Middle East Labor Bulletin, Vol. 4 No. 2, Spring 1993
REPORTS THAT the Anti-Defamation League (ADL) furnished information on individuals and organizations to government agencies is not new. At press time, the MELB learned that in 1947, Congressional hearings revealed that the self-styled "civil rights" organization had been furnishing information to the U.S. Civil Service Commission on persons either alleged to be "communist," or linked, even indirectly, to some one who was. This information, was in turn, used by the House Un-American Activities Committee (HUAC) and the FBI.
The investigation was conducted by a House Subcommittee on the Expenditures of the Executive Department on October 3,6 and 7, 1947. Its purpose was "to make inquiry as to the authority of the Civil Service Commission to expend federal funds to compile an ' investigators' leads file containing facts, rumor, and gossip bearing upon the views, opinions, and acts of individuals who were neither federal employees nor applicants for positions coming under the jurisdiction of the Civil Service Commission. Also to learn for what purpose the "file" was to be used."
What the Subcommittee learned, clearly to its disgust as a reading of the hearings make clear, was that the Anti-Defamation League was major source of information which Subcommittee Chair Clare Hoffman declared to be "all hearsay."
As an example, Hoffman held up a card, referring to the National Lawyers Guild, February 20-22, 1937,* which stated that it came "from the subversive files in the office of Attorneys Mintzer & Levy, 39 Broadway, room 3305, and the files were made up in cooperation with the American Jewish Committee and the Anti- Defamation League" (P. 17). According to the Commission President Harry B. Mitchell, the files contained "the names of persons connected with some person who may be disloyal, subversive in some way. And we have the names of a great many who registered as Communists, who filed a petition, a nominating petition as a member of the Communist Party" (P. 10). It also apparently, included the names of some Senators and Congressmen (sic).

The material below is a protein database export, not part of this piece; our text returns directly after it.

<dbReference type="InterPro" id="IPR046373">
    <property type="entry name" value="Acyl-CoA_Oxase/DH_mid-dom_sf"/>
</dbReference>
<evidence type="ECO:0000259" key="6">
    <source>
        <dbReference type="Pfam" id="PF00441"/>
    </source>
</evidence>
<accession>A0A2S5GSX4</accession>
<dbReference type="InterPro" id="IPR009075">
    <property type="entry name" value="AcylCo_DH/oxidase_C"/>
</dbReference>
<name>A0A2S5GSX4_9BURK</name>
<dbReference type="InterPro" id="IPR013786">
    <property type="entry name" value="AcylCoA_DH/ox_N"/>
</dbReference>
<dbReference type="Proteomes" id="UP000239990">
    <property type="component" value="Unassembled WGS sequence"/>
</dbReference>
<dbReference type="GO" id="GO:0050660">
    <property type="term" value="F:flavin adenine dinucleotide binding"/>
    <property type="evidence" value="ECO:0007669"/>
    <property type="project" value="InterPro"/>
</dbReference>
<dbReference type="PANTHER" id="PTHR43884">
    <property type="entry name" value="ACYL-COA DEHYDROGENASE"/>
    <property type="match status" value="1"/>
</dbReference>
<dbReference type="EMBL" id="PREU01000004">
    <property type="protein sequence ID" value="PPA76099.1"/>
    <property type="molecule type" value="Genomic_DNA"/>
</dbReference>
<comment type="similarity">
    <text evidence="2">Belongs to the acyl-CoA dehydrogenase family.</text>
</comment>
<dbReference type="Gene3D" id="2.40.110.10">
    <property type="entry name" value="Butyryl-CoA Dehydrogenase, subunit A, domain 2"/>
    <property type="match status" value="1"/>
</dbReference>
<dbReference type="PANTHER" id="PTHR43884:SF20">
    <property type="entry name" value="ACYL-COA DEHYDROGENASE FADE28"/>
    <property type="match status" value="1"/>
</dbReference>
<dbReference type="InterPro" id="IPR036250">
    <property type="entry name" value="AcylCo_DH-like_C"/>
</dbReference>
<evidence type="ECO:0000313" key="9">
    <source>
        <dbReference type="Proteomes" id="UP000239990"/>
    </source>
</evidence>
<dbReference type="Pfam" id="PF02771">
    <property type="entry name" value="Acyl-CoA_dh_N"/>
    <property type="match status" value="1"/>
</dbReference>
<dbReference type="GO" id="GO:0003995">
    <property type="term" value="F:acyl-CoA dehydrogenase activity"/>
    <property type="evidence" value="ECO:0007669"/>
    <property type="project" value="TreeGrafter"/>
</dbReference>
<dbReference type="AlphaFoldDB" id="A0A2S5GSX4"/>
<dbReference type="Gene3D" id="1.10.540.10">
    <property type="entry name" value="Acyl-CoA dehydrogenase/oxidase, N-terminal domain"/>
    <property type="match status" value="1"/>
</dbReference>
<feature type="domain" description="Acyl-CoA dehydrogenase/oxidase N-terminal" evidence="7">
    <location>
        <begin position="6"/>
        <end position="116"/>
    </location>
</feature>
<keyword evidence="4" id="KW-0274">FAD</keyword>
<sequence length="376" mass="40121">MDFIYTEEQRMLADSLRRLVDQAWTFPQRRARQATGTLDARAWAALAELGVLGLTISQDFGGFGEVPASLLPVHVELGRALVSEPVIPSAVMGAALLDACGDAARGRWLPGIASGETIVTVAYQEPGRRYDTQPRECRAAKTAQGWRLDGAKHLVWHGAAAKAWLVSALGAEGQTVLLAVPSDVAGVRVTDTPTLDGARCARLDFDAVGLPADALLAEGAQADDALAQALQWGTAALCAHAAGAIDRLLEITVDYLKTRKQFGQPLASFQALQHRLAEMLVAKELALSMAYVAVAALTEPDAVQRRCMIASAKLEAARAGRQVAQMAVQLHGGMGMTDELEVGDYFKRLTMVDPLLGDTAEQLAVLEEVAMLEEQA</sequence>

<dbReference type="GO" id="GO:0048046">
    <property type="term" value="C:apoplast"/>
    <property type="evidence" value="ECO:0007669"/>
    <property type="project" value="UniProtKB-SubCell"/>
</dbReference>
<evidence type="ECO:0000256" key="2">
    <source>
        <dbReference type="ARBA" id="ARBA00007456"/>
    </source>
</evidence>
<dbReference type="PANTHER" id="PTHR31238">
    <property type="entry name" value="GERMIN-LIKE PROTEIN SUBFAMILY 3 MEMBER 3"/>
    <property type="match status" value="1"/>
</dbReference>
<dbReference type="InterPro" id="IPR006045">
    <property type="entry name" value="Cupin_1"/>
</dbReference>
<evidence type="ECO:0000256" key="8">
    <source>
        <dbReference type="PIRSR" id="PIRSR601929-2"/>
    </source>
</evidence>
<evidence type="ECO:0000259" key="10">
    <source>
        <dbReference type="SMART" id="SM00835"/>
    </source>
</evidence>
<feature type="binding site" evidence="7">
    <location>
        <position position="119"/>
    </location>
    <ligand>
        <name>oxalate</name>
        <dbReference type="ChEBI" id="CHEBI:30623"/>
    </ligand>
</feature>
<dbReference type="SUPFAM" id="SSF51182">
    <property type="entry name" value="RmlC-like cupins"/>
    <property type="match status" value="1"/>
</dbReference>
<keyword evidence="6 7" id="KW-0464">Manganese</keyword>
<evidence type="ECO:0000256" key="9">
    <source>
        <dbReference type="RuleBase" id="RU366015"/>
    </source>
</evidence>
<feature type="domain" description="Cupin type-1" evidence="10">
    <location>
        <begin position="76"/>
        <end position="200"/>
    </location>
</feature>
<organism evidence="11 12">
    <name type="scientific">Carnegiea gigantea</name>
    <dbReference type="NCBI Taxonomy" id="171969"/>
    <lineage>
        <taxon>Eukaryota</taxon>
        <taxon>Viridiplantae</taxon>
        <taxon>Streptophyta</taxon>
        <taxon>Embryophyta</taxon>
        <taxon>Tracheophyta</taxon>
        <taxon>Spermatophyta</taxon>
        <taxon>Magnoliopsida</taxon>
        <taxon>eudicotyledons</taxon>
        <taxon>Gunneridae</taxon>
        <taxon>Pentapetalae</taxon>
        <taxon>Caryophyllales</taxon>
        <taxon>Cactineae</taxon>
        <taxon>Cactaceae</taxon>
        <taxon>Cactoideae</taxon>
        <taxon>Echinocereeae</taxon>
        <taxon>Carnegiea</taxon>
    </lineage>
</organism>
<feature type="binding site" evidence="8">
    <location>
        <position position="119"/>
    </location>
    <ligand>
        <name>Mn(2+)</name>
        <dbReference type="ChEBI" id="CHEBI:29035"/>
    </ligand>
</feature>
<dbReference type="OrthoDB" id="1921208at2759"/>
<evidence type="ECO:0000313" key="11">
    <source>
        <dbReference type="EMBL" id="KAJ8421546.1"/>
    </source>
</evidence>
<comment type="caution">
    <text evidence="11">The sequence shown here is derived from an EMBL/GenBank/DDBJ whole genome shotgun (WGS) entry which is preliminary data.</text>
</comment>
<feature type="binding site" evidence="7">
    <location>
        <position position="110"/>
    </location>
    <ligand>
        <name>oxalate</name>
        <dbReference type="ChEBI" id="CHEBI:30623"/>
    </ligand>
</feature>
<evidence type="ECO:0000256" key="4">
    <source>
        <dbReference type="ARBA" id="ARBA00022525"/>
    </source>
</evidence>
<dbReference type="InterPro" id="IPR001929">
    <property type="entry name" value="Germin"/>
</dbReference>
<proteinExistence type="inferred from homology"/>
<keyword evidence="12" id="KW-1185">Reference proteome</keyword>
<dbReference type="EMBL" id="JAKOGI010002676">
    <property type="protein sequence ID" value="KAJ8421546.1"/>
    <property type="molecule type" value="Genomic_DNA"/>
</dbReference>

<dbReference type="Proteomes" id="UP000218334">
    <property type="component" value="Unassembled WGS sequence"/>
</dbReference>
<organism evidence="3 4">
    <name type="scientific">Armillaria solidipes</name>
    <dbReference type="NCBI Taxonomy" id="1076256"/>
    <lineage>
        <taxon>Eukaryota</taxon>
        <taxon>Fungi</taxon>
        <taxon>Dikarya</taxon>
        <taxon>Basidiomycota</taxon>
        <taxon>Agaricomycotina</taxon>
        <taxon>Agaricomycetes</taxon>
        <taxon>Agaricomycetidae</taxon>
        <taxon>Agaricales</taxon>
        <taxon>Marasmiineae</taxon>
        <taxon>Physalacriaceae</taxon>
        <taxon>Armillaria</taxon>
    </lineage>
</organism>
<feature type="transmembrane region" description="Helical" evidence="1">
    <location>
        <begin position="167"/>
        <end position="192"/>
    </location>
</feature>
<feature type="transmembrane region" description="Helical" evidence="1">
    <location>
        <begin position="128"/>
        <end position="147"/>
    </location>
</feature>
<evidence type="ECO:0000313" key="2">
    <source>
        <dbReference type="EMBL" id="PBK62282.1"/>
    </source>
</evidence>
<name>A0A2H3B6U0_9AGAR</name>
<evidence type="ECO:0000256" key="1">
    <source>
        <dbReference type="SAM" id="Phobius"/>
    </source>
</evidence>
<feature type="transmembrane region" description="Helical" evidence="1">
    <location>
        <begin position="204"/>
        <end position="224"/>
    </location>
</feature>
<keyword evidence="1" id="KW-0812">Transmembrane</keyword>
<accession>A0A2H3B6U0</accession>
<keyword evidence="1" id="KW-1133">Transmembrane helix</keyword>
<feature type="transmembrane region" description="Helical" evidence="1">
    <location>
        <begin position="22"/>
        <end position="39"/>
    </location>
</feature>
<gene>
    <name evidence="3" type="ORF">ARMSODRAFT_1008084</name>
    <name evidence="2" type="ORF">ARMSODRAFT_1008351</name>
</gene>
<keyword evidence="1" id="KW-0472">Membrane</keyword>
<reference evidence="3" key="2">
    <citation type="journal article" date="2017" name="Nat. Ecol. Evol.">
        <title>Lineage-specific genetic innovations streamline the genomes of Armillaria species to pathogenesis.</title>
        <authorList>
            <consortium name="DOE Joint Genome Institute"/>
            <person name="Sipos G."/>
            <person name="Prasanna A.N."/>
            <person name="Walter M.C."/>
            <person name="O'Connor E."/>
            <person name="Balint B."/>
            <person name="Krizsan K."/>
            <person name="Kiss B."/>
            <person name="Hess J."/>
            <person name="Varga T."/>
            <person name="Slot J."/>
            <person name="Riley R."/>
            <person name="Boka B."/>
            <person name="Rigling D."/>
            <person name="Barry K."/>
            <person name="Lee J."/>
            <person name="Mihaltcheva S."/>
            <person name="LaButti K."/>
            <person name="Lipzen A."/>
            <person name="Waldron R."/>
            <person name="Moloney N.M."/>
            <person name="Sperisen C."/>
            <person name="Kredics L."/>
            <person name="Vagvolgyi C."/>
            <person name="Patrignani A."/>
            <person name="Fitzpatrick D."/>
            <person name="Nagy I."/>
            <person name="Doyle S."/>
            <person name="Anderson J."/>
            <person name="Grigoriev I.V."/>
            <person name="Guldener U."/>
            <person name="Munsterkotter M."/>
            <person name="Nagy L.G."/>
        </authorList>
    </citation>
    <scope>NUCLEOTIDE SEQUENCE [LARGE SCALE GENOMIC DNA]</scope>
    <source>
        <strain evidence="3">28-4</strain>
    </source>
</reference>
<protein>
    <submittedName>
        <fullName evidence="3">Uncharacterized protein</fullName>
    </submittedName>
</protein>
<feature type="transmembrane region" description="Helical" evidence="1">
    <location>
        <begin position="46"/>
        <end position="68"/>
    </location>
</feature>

"You must remember," Mitchell later acknowledged, "that there is no evidence against the names on the list." "No," responded Hoffman, "but it furnishes a most admirable smear list." (P. 17) Subcommittee member, Fred Busbey of Illinois, asked Commissioner Arthur Flemming how he could "reconcile your statement before this committee [regarding its activities] with the order put out by the Civil Service Commission on November 3, 1943, prohibiting your investigators from even asking questions about various Communist-front organizations, whether the man read the Daily Worker, or whether he was a member of the Washington Bookshop, or the American League for Peace and Democracy, or other organizations of that type?"
Flemming replied that "the Commission became convinced" that the technique being used by some of the investigators, instead of "helping us achieve our objectives, was deliberately playing into the hands of the persons against whom the investigations were being conducted. That type of information could be more effectively developed in other ways without playing into [their] hands."(P. 21)
Busbey, noting the "numerous cards" in the Commission's files that came from the ADL, asked Flemming to explain the relationship that existed between anyone on his staff and the ADL, and another organization, the Friends of Democracy, whose name was linked to it on the cards.
Mr. Busbey: "Do you have any knowledge as to who in your organization contacts the Anti-Defamation League and checks their files, and how often they go to their offices and check their files for leads for your files?"
Mr. Flemming: "I do not know, and I do not have such information."
Busbey, obviously frustrated when this line of questioning produced no results, urged the committee to "subpena before it the executive head" of the Anti-Defamation League, and that they have Mintzer & Levy, "subpoenaed, to ascertain what they had to do with getting that kind of information into this file." (P. 36) The "advisability" of doing so was immediately questioned by Subcommittee assistant, Porter Hardy, the chair agreed and it went no further.
The Commissioner was adamant in his refusal to let the Subcommittee review the files, despite acknowledging that investigators from other committees, such as HUAC, and the FBI had been given access. In a letter to Hoffman, dated December 19, 1947, Commission President Mitchell reported that of the 487,033 cards (on individuals) in its New York City office, "6,000 or 7,000 cards" compiled, to some degree, "in cooperation with the Anti-Defamation League." (P.63)
It should be noted that 1947 was the year in which ten Hollywood writers, producers and directors, who came to be known as the "Hollywood Ten,"were called before HUAC and asked whether or not they were "now or had ever been" members of the Communist Party. All refused to answer, claiming that their First Amendment rights protected them from such an inquiry. They were judged to be in contempt of Congress and sentenced to a year in federal prison. The House Un-American Activities Committee, at the time, with whom the ADL made common bond, was largely made up of Southern racist "Dixicrats" and ultra-right wing Northern Republicans.
*This was during the infancy of the first HUAC, which came to be known by the name of its notorious right-wing chair, Martin Dies, as the Dies Committee.
Source: Middle East Labor Bulletin, Vol. 4 No. 2, Spring 1993